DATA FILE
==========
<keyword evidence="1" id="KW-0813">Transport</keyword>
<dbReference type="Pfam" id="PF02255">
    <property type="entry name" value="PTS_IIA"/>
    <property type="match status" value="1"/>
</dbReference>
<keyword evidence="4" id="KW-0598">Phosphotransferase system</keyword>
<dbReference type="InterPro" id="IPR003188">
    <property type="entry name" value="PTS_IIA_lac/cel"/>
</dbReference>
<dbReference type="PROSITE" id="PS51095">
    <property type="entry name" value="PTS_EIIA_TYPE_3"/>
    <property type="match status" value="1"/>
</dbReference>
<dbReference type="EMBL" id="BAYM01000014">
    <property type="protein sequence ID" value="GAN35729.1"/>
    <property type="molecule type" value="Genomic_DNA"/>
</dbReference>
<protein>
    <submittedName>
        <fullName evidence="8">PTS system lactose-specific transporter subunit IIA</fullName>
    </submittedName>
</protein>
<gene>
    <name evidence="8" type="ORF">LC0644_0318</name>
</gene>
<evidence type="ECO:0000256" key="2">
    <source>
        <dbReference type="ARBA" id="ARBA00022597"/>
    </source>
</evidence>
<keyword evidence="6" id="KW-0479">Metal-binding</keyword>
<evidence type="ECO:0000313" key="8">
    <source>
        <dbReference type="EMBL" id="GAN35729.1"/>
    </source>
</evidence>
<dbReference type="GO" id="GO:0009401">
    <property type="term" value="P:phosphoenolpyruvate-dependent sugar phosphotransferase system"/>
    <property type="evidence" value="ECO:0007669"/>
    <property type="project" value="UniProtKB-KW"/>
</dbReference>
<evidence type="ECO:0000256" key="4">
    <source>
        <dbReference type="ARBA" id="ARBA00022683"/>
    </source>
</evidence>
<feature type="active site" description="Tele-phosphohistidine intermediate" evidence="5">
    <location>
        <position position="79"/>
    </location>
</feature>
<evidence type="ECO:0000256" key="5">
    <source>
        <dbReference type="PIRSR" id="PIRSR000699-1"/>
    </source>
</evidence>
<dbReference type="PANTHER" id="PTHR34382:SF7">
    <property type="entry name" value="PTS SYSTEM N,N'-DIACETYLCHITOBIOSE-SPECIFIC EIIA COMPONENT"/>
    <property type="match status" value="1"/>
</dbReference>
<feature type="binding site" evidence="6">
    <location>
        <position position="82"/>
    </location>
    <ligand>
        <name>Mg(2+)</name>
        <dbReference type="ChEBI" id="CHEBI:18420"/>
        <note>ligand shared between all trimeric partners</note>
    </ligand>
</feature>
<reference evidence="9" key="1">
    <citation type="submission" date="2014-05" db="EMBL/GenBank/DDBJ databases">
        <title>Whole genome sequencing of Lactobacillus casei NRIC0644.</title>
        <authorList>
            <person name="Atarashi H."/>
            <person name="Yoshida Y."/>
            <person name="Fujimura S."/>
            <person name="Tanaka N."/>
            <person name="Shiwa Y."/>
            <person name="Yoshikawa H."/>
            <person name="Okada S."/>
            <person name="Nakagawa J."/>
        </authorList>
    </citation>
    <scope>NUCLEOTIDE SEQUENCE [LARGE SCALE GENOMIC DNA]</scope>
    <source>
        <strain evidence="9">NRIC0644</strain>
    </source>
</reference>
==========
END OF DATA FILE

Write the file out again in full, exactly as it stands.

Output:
<keyword evidence="1" id="KW-0813">Transport</keyword>
<dbReference type="Pfam" id="PF02255">
    <property type="entry name" value="PTS_IIA"/>
    <property type="match status" value="1"/>
</dbReference>
<keyword evidence="4" id="KW-0598">Phosphotransferase system</keyword>
<dbReference type="InterPro" id="IPR003188">
    <property type="entry name" value="PTS_IIA_lac/cel"/>
</dbReference>
<dbReference type="PROSITE" id="PS51095">
    <property type="entry name" value="PTS_EIIA_TYPE_3"/>
    <property type="match status" value="1"/>
</dbReference>
<dbReference type="EMBL" id="BAYM01000014">
    <property type="protein sequence ID" value="GAN35729.1"/>
    <property type="molecule type" value="Genomic_DNA"/>
</dbReference>
<protein>
    <submittedName>
        <fullName evidence="8">PTS system lactose-specific transporter subunit IIA</fullName>
    </submittedName>
</protein>
<gene>
    <name evidence="8" type="ORF">LC0644_0318</name>
</gene>
<evidence type="ECO:0000256" key="2">
    <source>
        <dbReference type="ARBA" id="ARBA00022597"/>
    </source>
</evidence>
<keyword evidence="6" id="KW-0479">Metal-binding</keyword>
<evidence type="ECO:0000313" key="8">
    <source>
        <dbReference type="EMBL" id="GAN35729.1"/>
    </source>
</evidence>
<dbReference type="GO" id="GO:0009401">
    <property type="term" value="P:phosphoenolpyruvate-dependent sugar phosphotransferase system"/>
    <property type="evidence" value="ECO:0007669"/>
    <property type="project" value="UniProtKB-KW"/>
</dbReference>
<evidence type="ECO:0000256" key="4">
    <source>
        <dbReference type="ARBA" id="ARBA00022683"/>
    </source>
</evidence>
<feature type="active site" description="Tele-phosphohistidine intermediate" evidence="5">
    <location>
        <position position="79"/>
    </location>
</feature>
<evidence type="ECO:0000256" key="5">
    <source>
        <dbReference type="PIRSR" id="PIRSR000699-1"/>
    </source>
</evidence>
<dbReference type="PANTHER" id="PTHR34382:SF7">
    <property type="entry name" value="PTS SYSTEM N,N'-DIACETYLCHITOBIOSE-SPECIFIC EIIA COMPONENT"/>
    <property type="match status" value="1"/>
</dbReference>
<feature type="binding site" evidence="6">
    <location>
        <position position="82"/>
    </location>
    <ligand>
        <name>Mg(2+)</name>
        <dbReference type="ChEBI" id="CHEBI:18420"/>
        <note>ligand shared between all trimeric partners</note>
    </ligand>
</feature>
<reference evidence="9" key="1">
    <citation type="submission" date="2014-05" db="EMBL/GenBank/DDBJ databases">
        <title>Whole genome sequencing of Lactobacillus casei NRIC0644.</title>
        <authorList>
            <person name="Atarashi H."/>
            <person name="Yoshida Y."/>
            <person name="Fujimura S."/>
            <person name="Tanaka N."/>
            <person name="Shiwa Y."/>
            <person name="Yoshikawa H."/>
            <person name="Okada S."/>
            <person name="Nakagawa J."/>
        </authorList>
    </citation>
    <scope>NUCLEOTIDE SEQUENCE [LARGE SCALE GENOMIC DNA]</scope>
    <source>
        <strain evidence="9">NRIC0644</strain>
    </source>
</reference>